Pikuniku – Puzzles and Picnics
Packed with whimsy and surrealist humour, Pikuniku is a delightful puzzle exploration jaunt in a self-proclaimed delightful dystopia, despite being a little light-on in the gameplay department.
Set in a bizarro world inhabited by weirdly-shaped blob people and various sentient objects, Pikuniku touches on Orwellian elements of constant surveillance under the watch of the sickly sweet Sunshine Incorporated. Beginning with an infomercial-like cutscene, you’re introduced to the leader of Sunshine Inc. who explains that they offer free money in exchange for letting their robots pick up “garbage” unhindered. After a short while, following a mishap where your playable ellipse with legs is wrongly imprisoned, you learn that the “garbage” collection is more sinister than you’re led to believe. From here, you do what you can to help the locals out and join an uprising of adorable proportions.
Pikuniku features the basics of a 2D platformer, giving you full control over your leggy protagonist, along with the ability to jump, roll, grapple, and kick your way to a better future. It’s all very simple and easy to control, although I’m not a huge fan of the lack of jump sensitivity; all jumps reach the same height regardless of how long you hold down the button. Pikuniku isn’t about tight platforming, though, so this doesn’t present any genuine issues beyond a floaty feel to the controls. Instead of having precise control over your character, every basic movement adds to the humour, as the balance between their lanky legs and stout body is askew, flipping hilariously in the air following every jump. Plus, Pikuniku imparts the lesson that nearly all problems can be solved by kicking them. Your bread’s jammed in the toaster? Just a good ol’ roundhouse kick will fix it up nicely!
Doing away with many recent games’ philosophies of tighter controls, more frames, and hours upon hours of content, Pikuniku favours entertaining interactions between its characters, of which there are plenty to enjoy. Early on in the first village you visit, one of the residents challenges you to a game of their invented sport, which is essentially basketball, but you kick a watermelon into a basket. To divulge more of the many silly encounters in Pikuniku would spoil the hilarity and spontaneity of these moments, but trust me that they are varied and all equally as entertaining. What really elevates these interactions is the witty and particularly millennial gallows humour brand of writing, sans complete grammar and punctuation for comedic effect, akin to what you would see on Twitter and Tumblr. In the first few minutes of the game, you encounter a friendly ghost who warps the classic Zelda line “It’s dangerous to go alone, take this” to eschew giving you anything tangible, instead offering you their full moral support in the absence of a spectral being owning any worldly possessions. This highly self-aware and occasionally morbid sense of humour is delightfully endearing and is why Pikuniku is such a nice game to chill out with.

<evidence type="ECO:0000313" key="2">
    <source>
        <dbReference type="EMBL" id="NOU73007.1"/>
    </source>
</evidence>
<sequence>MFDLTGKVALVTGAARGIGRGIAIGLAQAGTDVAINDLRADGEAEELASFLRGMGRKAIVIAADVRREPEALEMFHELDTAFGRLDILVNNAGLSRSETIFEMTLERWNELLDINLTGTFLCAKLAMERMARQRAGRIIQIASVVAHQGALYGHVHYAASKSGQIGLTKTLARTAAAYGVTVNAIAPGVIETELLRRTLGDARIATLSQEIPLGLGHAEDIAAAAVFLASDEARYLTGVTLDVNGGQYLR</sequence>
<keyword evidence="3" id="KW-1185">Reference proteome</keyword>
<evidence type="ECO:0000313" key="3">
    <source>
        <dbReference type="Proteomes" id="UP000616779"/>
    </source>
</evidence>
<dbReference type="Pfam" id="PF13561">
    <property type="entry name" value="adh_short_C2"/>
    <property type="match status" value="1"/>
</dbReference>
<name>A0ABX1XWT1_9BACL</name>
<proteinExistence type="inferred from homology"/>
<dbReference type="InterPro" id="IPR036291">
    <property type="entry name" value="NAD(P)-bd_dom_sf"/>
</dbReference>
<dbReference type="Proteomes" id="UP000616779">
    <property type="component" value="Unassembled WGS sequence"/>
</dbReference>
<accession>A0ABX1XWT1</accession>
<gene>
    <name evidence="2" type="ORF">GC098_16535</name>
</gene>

However, I had the nagging feeling that Pikuniku’s puzzle sections, while largely clever in making the most of the game’s limited mechanics, were intermissions in between the good stuff – spending time discussing silly things with other characters. Pikuniku is varied enough to sustain its several-hour length, but the puzzles didn’t quite feel involved or stimulating enough to drag me away from hilarious moments of surrealism like talking with a leaf about the intricacies of washing grated cheese off dishes. Conversely, I appreciate that while Pikuniku’s puzzles didn’t fully grip me, their relative ease and simplicity meant I was never bogged down for long and could move swiftly to the next goofy moment. You are rewarded for exploring beyond the main path with Easter eggs and optional puzzles that do offer a bit more challenge, but nothing that will lead to controller-through-the-window frustration.
Curious to understand its meaning, I found that the title Pikuniku is a variant on “pikunikku (ピクニック)”, a Japanese word meaning “picnic”. When viewed from this lens, Pikuniku makes perfect sense. This isn’t a meaty game by any sense; it’s a fun little Sunday afternoon picnic with friends who are a joy to be around.
Adelaide-based Donkey Kong Country evangelist & enthusiast.
Chris writes for Player2.net.au, Vooks, PC PowerPlay and Hyper about games and the wider community.
Also loves the Crows & the Philly Eagles – feel free to say hi!